Highlights of Noteworthy Decisions

Decision 608 22
R. Horne
  • Suitable employment (factors other than physical capability)
  • Availability for employment (transportation to work)
  • Loss of earnings {LOE} (employability)
  • Loss of earnings {LOE} (cooperation) (transportation)
  • Available employment (COVID-19 closure)

A worker sought entitlement to Loss of earnings (LOE) benefits from March 21, 2020 to June 1, 2020. The worker's appeal was allowed.

In this case, the worker's family doctor stated that her patient was unable to return to any type of work. Her opinion was supported by FAF reports and clinical notes documenting the worker's reduced mobility, limited weight bearing and an inability to drive. The Vice-Chair accepted the evidence that the worker's recovery became prolonged due to his inability to access physiotherapy. The Vice-Chair noted that this was also borne out of the record - once the worker was able to access physiotherapy he experienced considerable improvement and was eventually able to return to modified work.
The Vice-Chair emphasized that workers should not be penalized for good faith reliance on their family doctor's advice to remain off work. This is especially true in the acute phase of injury or disability. For the purposes of analysis, the Vice-Chair also considered it important that there were no other competing medical opinions in the Case Record, i.e. documentation supporting a return to work.
Furthermore, the Vice-Chair stated that it was debatable whether suitable work was available to the worker for the period under review. The worker testified that when he asked for clarification regarding what type of modified work might be available, at the request of his doctor, he was told there was none. In addition, the office where the work was to be performed was no longer operating due to public health restrictions. The Vice-Chair stated that, while there was no independent documentation supporting that the office was closed during this period, the worker's testimony was accepted because it had a ring of truth. The Vice-Chair acknowledged that starting in mid-March of 2020, there were widespread public health restrictions over a broad range of sectors due to the COVID-19 pandemic.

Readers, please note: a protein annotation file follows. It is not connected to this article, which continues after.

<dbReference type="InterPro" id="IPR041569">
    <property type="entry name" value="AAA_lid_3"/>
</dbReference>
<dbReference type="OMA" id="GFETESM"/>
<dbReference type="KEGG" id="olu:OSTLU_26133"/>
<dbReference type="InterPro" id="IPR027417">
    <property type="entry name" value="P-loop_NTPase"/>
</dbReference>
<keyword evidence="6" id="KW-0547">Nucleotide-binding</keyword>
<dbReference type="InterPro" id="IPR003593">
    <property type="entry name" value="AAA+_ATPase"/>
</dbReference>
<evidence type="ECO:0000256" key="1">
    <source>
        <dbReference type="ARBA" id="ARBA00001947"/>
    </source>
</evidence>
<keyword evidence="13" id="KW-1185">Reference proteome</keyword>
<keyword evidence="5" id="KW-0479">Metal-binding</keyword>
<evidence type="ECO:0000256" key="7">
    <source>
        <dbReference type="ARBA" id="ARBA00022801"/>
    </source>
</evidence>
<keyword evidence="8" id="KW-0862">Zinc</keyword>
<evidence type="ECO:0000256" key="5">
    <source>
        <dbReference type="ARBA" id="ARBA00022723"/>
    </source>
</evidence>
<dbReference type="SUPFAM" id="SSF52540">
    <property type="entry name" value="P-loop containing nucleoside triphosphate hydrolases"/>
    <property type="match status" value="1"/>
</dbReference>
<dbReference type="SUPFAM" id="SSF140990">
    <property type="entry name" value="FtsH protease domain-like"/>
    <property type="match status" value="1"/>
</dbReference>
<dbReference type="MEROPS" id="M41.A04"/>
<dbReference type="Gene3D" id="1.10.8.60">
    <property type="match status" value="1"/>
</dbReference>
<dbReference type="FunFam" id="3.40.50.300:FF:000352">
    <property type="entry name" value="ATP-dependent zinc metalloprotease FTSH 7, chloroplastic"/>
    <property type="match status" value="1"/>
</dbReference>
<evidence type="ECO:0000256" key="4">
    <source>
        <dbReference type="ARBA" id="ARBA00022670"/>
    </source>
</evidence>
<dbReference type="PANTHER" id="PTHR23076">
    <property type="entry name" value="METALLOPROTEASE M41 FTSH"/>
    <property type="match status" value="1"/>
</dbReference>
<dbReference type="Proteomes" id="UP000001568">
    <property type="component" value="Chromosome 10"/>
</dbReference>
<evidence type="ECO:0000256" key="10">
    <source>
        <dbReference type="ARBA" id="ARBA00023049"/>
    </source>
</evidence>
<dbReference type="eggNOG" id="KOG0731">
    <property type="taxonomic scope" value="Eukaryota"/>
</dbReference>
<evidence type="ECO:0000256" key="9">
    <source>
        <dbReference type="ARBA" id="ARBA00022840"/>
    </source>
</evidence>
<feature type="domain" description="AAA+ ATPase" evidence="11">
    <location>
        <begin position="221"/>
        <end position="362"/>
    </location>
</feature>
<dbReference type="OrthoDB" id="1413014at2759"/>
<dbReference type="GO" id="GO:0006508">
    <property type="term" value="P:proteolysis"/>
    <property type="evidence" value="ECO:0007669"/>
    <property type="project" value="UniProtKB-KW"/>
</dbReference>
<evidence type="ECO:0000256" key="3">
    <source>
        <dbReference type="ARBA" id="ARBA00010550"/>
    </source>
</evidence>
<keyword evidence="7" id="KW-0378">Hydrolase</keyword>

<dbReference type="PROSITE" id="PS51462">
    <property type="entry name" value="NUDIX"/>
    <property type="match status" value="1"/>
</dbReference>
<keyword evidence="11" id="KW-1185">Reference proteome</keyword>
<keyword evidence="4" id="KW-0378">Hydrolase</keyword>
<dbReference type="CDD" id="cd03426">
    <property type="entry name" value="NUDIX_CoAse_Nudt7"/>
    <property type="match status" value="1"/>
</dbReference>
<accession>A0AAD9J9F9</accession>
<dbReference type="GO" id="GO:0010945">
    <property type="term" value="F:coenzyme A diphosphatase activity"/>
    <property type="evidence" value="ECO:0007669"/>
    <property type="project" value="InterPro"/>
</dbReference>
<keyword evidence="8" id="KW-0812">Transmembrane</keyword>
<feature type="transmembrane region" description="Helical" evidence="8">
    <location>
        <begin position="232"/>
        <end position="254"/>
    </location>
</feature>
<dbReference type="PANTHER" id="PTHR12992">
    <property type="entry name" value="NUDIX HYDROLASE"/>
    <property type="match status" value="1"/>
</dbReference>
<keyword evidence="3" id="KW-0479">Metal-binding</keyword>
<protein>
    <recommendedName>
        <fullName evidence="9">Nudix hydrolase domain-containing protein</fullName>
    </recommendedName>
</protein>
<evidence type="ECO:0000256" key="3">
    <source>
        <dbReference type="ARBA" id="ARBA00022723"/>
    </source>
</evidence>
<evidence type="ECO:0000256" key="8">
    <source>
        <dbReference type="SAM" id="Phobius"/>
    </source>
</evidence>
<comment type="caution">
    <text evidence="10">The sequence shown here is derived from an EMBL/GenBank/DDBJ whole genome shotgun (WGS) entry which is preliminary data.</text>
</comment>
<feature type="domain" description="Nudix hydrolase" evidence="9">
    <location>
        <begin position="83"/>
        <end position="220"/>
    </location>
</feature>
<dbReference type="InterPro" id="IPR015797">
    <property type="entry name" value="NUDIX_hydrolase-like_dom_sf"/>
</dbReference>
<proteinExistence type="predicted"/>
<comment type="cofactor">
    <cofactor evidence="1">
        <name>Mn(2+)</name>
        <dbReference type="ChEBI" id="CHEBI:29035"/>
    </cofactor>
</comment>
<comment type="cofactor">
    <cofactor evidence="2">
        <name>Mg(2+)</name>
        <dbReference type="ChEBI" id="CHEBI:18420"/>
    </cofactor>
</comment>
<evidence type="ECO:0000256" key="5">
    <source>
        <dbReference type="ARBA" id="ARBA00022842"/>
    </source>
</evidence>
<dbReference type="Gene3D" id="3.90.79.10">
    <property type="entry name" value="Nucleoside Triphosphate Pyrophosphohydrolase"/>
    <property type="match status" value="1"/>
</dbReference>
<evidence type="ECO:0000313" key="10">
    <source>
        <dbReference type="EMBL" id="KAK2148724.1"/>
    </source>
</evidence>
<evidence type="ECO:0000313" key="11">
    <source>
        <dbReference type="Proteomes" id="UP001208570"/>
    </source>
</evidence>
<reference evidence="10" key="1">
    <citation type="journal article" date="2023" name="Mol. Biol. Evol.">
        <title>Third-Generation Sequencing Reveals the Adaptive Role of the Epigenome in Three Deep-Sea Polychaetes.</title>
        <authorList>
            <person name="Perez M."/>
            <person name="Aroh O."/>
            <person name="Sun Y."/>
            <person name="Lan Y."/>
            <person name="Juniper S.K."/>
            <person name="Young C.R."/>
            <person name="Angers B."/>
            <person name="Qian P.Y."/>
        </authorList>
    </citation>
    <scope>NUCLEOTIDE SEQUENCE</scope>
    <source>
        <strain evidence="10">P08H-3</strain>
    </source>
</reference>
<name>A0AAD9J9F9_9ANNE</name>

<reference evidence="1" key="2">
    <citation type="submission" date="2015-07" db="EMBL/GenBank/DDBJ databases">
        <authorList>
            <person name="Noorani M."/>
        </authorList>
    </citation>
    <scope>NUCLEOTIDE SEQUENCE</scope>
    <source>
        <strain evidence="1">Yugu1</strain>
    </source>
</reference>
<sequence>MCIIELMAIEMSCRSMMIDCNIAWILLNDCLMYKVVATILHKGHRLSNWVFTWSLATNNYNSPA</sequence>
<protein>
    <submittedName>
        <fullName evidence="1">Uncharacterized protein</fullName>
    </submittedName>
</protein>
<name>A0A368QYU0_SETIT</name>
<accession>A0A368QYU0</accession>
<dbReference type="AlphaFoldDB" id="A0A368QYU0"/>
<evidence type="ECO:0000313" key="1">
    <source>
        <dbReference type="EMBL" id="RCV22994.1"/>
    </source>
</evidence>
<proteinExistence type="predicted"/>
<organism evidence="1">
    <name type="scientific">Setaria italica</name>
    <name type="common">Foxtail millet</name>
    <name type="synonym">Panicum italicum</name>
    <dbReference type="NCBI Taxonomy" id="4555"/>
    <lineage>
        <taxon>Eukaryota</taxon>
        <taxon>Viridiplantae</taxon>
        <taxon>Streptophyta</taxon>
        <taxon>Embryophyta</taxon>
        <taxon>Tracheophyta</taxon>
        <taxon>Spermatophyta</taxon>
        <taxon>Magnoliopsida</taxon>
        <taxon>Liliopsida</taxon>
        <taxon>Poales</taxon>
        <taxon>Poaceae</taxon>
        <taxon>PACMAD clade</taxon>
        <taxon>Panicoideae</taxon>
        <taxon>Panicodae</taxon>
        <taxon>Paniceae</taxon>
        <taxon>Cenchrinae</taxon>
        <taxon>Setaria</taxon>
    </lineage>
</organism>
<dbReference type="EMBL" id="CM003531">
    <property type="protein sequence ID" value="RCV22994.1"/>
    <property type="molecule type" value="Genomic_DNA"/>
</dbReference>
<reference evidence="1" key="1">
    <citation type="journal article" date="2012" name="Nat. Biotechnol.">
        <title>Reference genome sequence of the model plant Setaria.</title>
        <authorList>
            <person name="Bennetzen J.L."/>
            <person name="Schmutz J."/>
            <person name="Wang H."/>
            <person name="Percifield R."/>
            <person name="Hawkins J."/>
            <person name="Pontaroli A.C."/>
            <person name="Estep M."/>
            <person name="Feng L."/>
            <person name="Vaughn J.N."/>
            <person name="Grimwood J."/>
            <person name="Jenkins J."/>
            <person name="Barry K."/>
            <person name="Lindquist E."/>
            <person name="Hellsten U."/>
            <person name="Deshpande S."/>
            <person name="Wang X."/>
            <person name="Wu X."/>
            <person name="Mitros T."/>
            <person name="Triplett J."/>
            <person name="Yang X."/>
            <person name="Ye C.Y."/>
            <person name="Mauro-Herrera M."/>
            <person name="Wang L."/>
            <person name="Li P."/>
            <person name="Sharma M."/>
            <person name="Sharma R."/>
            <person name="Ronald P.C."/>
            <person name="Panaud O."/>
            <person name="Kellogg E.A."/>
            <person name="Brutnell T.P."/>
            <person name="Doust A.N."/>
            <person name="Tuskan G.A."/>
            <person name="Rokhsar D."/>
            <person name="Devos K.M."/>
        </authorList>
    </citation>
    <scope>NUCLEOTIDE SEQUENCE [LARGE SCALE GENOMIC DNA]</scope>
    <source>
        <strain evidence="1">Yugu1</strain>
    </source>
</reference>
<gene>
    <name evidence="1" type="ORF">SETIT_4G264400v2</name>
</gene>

The Vice-Chair also noted that it was undisputed that an inability to drive was one of the worker's functional limitations. There was no evidence of significance that the employer offered transportation to and from the workplace as part of their modified work offer. It was pointed out that OPM Document No. 19-02-01 "Work Reintegration Principles, Concepts and Definitions" states that for suitable work to be considered safe, the worker must have the "functional ability to travel safely to and from the proposed worksite." Based on the available medical reporting, the Vice-Chair determined that the worker was unable to safely travel to and from the workplace. There was no evidence of significance that the employer had offered transportation. On this basis alone, the worker was deemed unable to return to the proposed modified work.
Accordingly, the Vice-Chair found that the worker had entitlement under Section 43 of the WSIA to full LOE benefits from March 21, 2020 to his eventual return to work on June 1, 2020.